BB: I never looked at it that way. Law was never a "career" for me – as a prosecutor, I was on trial my first day, barely out of law school and the electricity from the courtroom was pure adrenaline and I was hooked on it. In my first jury trial, the jury came back and found the defendant guilty of some violent crime in less than 3 hours. The sheriff came from behind him, hooked him up and swept him right off the floor. I looked at the victim who was still staring at the defendant's empty chair, and she started to well up with tears. That's why I went to law school. To make defendants pay for what they've done. 

LD: Is there a specific reason why you chose Illinois Tech’s Chicago-Kent College of Law over another law school?

BB: I'm a city kid who knows the streets, and Chicago-Kent is a great teaching school for kids that really want to be lawyers. 

LD: Is this the type of practice you imagined yourself practicing while in law school?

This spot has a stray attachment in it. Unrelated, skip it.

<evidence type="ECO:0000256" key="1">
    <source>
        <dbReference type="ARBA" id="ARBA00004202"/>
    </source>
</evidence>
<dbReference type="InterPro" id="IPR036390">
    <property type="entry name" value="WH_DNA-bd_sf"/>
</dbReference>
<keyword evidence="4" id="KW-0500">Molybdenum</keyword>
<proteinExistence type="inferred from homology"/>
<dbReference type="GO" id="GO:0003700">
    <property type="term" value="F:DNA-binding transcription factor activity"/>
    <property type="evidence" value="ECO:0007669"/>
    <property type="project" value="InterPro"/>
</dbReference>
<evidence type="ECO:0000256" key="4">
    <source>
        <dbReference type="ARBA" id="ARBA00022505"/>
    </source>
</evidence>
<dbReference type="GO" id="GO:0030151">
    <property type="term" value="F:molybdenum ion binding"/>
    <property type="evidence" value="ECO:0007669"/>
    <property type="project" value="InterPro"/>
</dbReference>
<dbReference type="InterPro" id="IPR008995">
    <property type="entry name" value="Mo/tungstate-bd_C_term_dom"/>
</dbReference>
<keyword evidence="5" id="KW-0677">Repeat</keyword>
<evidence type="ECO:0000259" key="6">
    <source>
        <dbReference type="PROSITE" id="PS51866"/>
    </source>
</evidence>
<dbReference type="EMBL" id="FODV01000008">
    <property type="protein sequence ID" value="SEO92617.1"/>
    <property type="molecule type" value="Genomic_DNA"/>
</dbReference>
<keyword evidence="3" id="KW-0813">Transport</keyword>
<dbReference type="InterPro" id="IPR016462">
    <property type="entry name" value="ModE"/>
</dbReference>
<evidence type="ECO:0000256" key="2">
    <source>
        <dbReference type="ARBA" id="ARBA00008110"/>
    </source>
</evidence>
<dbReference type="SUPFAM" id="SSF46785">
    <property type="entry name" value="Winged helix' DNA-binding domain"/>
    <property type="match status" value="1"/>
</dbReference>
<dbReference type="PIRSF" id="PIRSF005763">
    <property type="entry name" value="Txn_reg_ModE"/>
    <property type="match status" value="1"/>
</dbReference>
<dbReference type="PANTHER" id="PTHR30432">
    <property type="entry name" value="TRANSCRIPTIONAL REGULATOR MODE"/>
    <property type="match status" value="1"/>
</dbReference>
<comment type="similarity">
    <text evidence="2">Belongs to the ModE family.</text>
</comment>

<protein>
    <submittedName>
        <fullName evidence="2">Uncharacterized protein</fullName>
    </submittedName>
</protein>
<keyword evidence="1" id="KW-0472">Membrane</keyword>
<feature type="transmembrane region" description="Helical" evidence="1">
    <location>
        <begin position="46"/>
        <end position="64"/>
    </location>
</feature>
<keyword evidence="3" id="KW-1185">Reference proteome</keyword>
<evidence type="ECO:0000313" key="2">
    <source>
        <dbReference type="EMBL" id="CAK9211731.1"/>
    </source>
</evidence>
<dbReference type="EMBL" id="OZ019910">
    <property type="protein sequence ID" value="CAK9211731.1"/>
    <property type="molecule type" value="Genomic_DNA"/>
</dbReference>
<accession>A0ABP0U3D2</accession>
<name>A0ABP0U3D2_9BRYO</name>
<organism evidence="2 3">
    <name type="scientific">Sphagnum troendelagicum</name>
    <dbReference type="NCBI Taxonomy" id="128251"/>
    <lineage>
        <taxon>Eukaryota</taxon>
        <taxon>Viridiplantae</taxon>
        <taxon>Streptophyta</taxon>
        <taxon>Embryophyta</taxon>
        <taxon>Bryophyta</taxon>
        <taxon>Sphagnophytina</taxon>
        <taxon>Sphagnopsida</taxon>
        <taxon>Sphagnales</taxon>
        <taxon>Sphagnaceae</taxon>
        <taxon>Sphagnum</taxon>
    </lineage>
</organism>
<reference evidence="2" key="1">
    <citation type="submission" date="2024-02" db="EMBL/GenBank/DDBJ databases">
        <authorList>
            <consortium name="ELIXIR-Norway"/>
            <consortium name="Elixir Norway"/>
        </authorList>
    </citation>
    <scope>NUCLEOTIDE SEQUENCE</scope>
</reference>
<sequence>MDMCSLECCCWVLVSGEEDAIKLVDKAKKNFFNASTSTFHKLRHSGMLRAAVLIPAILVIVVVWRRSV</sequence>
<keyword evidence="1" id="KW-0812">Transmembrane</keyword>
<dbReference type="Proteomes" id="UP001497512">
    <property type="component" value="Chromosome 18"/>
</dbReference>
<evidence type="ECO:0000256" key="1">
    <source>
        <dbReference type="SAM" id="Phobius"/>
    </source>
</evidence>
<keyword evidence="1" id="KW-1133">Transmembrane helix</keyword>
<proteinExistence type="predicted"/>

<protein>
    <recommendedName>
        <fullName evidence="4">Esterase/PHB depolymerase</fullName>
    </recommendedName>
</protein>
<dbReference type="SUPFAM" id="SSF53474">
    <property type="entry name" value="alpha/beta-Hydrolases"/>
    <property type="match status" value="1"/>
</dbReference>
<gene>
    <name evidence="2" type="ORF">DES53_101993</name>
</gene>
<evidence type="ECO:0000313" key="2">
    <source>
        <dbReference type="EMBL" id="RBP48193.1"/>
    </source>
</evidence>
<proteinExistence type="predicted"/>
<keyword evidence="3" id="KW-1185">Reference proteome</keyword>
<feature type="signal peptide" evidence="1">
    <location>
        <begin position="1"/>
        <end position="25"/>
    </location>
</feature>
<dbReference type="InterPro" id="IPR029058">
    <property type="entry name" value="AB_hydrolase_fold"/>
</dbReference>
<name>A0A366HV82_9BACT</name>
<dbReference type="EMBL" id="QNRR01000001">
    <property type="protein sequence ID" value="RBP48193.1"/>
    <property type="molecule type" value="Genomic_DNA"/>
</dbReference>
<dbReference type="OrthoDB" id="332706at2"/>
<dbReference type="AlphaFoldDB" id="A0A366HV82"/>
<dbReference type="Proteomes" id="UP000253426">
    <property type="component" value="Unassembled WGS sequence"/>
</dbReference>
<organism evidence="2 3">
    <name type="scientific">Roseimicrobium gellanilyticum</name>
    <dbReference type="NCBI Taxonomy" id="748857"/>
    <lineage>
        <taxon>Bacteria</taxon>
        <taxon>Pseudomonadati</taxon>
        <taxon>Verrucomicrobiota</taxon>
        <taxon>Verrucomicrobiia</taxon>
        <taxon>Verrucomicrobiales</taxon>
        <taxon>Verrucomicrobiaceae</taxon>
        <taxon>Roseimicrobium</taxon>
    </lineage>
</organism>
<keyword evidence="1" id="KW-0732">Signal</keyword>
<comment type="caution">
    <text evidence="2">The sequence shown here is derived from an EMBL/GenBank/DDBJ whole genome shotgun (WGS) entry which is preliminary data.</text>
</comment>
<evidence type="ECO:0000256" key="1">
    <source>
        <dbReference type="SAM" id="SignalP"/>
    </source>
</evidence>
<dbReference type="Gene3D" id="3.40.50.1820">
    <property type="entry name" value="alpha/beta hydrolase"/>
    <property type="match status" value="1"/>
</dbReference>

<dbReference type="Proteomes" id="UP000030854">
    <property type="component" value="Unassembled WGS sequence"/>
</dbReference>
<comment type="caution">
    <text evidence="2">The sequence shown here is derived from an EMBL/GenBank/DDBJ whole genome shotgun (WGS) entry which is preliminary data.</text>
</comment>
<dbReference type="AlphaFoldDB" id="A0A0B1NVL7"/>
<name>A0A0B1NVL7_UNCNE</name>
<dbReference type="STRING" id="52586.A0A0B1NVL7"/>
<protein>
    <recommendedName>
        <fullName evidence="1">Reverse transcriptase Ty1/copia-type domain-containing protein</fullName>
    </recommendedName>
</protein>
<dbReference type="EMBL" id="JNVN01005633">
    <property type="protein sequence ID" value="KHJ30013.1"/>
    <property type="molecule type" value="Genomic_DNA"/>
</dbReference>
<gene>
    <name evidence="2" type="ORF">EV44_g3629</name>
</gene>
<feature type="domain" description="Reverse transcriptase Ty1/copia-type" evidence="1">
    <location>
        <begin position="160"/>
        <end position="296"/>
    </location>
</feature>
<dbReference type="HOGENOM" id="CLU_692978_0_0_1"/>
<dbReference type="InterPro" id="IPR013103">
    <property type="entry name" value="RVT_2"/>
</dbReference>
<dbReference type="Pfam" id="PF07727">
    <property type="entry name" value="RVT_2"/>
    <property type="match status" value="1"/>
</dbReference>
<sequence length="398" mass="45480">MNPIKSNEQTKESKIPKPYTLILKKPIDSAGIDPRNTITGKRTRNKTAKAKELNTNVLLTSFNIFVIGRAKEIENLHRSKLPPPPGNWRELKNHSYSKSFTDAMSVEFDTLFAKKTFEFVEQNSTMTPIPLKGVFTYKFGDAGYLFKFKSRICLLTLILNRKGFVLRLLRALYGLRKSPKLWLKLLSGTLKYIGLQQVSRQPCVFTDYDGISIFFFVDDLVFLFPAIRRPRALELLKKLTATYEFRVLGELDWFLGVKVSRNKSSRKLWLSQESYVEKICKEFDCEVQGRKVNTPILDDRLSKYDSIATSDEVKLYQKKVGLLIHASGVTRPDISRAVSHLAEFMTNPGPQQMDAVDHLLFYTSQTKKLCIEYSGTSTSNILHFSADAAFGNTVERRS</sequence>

BB: Never. I had no idea I'd wind up in Los Angeles with my own firm. Going from a prosecutor to a business litigator and then changing the focus on assets, how to protect them and recover them – what a ride!

LD: What advice do you have now for current law school students?

BB: Keep in touch with your classmates after you graduate. You can be the best cross-examiner in the city, but if you don't have a case, then what difference does it make? Tell your classmates what you're doing, boast a bit about your deposition, motion or trial. They'll remember you as time goes on to send cases your way. Also, don't close yourself off to other business opportunities. There's more to life than just going to a law practice. Stay open. Who knows? Lightning could strike!

LD: How has your practice changed since the early part of your career?